Mexicas, descendants of the Aztecs, are among the thousands of indigenous Mexicans living in the New York area; some of them like the members of Yayauhki Tezcatlipoca, are sharing their ancient traditions at pow wows throughout the northeast and hoping to correct some erroneous views of their culture and beliefs.
According to a study sponsored by the Mexican Consulate, of the one million Mexicans living in the tri-state area of New York, New Jersey and Connecticut, 17 percent, or 170,000, of those people are indigenous.
On Labor Day, Yayauhki Tezcatlipoca performed dances and shared a few prayers in Nahuatl for the crowds at the Harrisburg, Pennsylvania Pow Wow.
Tezcatl Arias, known as 'first word' in the group explained the meanings of the dances and some history of Mexica cosmology.
"The phrase Tezcatlipoca means smoking mirror and it is not, as the Europeans have said, a god," Arias asserted. "It is a science that deals with nature and the supernatural."
"For instance, it is through the vibrations in the music that one can reach other levels of consciousness; through meditation as well," he stated.
"The idea of Tezcatlipoca being a god, that was written by the invaders, not us," Arias continued. "People forget or don't know that we were astronomers, architects and other things that are obscured or misrepresented by so many sources, especially on the Internet."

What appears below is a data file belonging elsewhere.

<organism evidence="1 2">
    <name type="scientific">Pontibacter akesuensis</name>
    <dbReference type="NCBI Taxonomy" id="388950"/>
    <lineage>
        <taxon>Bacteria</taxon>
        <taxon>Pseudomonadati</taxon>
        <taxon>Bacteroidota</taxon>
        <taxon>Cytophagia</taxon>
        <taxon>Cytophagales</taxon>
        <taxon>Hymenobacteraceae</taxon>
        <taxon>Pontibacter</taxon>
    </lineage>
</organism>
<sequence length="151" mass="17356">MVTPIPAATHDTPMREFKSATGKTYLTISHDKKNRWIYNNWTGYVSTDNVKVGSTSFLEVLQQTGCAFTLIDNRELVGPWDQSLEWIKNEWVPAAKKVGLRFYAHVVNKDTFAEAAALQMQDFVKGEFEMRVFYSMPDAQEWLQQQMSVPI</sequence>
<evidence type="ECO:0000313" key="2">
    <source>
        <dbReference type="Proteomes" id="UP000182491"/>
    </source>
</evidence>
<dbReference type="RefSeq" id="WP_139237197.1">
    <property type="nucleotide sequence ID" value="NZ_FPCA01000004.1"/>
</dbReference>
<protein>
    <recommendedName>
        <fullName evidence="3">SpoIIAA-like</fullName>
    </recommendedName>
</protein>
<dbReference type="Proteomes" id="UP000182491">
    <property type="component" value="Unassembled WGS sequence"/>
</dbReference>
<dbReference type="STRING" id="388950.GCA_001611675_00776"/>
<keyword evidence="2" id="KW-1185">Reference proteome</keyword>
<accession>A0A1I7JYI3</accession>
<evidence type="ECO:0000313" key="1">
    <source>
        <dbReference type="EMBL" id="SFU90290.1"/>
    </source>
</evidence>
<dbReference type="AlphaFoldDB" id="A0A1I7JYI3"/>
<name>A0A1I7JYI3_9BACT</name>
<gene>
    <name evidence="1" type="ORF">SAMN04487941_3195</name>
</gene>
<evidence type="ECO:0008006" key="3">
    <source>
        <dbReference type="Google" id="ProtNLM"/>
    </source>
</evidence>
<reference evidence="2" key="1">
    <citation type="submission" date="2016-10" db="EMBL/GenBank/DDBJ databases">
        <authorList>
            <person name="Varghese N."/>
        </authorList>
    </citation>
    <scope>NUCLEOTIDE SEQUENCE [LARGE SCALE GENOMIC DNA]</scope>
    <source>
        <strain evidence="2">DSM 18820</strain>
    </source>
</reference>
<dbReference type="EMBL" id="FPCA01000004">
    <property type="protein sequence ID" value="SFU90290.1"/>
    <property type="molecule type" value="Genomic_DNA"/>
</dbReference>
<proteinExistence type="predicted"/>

"One of the things we're doing, in our dances and talks, is to re-educate people," Arias stated.
At the Harrisburg Pow Wow, the group performed several dances relating to the natural world and the people's relationship with the four corners or directions.
The dances were explained to the audience in Harrisburg and included the: Coatlicue, dance for Mother Earth; Tlaloc for the Lord of the rain; Tletl for fire; Xipetotec for the regeneration of the natural world; and Centli, the dance of the cycle of life of the corn, a sacred entity for Mexica people and many others.
The main participants of Yayauhki Tezcatlipoca include Arias, who is 'first word' or guide along with Itztli Figueroa the fire keeper, Victor Sanchez who sounded the conch and Teresa Guzman who played drums. Other invited dancers were identified as Yuma, Geraldine, Beto Vera, and Consuelo Tlalteolli.
Arias noted that this was the group's fourth visit to the Harrisburg Pow Wow and that they enjoyed spending time with the other Native people at the event.
He added that Yayauhki Tezcatlipoca, which also has a Facebook page, will be performing at events in Poughkeepsie, New York and Stamford, Connecticut in the coming weeks.